“Loose fit” in this case leaves us room to have ribbon cables, antenna cables, camera spacer and LED alignment have a looser tolerance than later batches.

the hardware kill switches will be the bare switch pole, without the ergonomic covers on top that will make them easier and more comfortable to use.

From the faq

And that’s only about the hardware. I have tested many mobile OSes right from launch date, Firefox OS, Ubuntu Touch, Sailfish OS… I would say it takes at least two years from the release date to have something pretty stable which can be used by Joe Average.

Of course, you backed a Librem from the beginning, that means you’re not Joe Average and can definitely use it knowing it’s beta, report bugs and even maybe fix them or at least apply workaround. But don’t expect a fully functional smartphone. Last time I talked with a Gnome dev (last April), he said he was pretty sure the camera app will not work in the first release, for example. This is software side, so it will improve of course, but it’ll take time. That’s why 2021 looks like a good estimate to me.


really looking forward to when these phones become available for purchase 2nd hand.

I don’t think I can justify buying one new anytime soon but a used one would be awesome to try out.

It looks like they may be quite modifiable in time too, assuming the linux kernel can handle new screens, cameras, etc. In my head it’s gonna be like computers are now. Easily modifiable and can customise to the nth degree.

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I was already invested in Fairphone community and waiting for FP3, and Phoronix spread FUD about Librem 5 release date, so I did not end up buying one. However, I love the project. PinePhone contains an AllWinner but it is also lower budget I guess. I also went with a Cosmo Communicator which has a mechanical hardware keyboard, and MTK. In this sense, Librem 5 is a win-win (though i.MX 8 has lower performance on the long term it has kernel support). I have a spare SIM but I’m not yet entirely sure how my setup is going to be. I will be selling my FP2 for a myriad of reasons though, one being the out-of-date kernel.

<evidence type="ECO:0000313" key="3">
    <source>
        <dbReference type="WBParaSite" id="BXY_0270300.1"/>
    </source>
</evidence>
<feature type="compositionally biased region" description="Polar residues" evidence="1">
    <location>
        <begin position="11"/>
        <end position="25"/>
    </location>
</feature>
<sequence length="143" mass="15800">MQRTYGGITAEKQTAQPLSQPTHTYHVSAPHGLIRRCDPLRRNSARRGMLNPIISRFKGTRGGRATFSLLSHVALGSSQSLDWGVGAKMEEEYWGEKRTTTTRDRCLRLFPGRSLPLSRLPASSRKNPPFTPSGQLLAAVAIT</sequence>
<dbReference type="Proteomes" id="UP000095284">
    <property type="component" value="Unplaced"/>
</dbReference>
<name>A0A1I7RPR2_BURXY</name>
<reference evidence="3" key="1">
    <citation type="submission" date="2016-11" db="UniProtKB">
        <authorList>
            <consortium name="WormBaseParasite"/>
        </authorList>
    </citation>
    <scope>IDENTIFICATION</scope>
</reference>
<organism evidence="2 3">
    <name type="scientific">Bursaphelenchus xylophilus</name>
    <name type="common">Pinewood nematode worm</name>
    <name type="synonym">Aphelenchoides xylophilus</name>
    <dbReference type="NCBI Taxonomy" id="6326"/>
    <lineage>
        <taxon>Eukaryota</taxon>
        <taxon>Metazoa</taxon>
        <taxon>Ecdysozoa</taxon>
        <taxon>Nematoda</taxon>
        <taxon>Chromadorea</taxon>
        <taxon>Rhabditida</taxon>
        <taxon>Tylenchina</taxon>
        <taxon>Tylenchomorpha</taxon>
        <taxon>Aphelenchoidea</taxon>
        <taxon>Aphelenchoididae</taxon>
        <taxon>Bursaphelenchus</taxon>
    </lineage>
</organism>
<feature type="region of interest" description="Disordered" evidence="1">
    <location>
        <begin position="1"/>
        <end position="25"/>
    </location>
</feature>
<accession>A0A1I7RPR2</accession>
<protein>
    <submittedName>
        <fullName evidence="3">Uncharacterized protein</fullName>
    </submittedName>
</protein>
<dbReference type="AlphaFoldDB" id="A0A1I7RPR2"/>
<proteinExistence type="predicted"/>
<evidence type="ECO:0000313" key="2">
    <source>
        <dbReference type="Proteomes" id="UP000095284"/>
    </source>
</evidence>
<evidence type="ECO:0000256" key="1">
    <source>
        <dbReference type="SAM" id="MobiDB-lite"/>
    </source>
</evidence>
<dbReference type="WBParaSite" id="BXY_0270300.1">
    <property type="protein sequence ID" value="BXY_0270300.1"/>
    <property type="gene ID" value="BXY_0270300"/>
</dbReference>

I like being pragmatic with all of these devices. Not “it has to be fair” or “it has to be FOSS” but a rather a list of plus and minus. No device is perfect, every device has plus and minus. For @siltaar > 5" is a dealbreaker, but I don’t want to think in terms of dealbreakers but rather plus and minus. What if a > 5" device is otherwise perfect? Could you work around the fact it being > 5"? Btw, there is a rumor that iPhone SE successor is going to be based on iPhone 8 design (so it being larger than 5S/SE format).


From the same FAQ you linked:

A: Every Librem 5 that rolls off the assembly line will be a high-quality smartphone.

I’m unable to see the “beta” thing anywhere, sorry. I honestly think it’s a misconception that emerges from the unusual thing that Purism is doing here, which is being scrupulously transparent with the industrial production process.

Do you think big manufacturers don’t ever release minor hardware revisions in the first produced batches of any device? I’ve never saw anyone saying their first ever produced Samsung Galaxy Whatever smartphone or Nintendo Random videoconsole was “beta” quality. Probably because they never knew it was one of the first batches, in fact. Which means it’s not really relevant,* which therefore means it’s not “beta” quality.

*= Unless it has a design failure… which final products have, anyway, because fails are not planned. My Nintendo DS Lite wasn’t one of the firsts, and it had a design flaw in the case that made it reboot randomly. They fixed it in later batches. I’ve heard Nintendo Switch Joycons are suffering some similar design flaw right now.

Me too. That’s why I pointed to first releases of Android and iOS in commercial products. Perspective.

Of course it’s not yet a phone for Joe Average, who only knows how to tap icons and accept 20-feet Terms of Service in a touch screen. I’d say any disruptive product is for Joe Average, if Joe Average honestly believes device concepts are a commodity that shouldn’t change.

Upon initial shipment of the Librem 5 in 2019, it will offer the essentials: phone functionality, email, messaging, voice, camera, browsing. (source)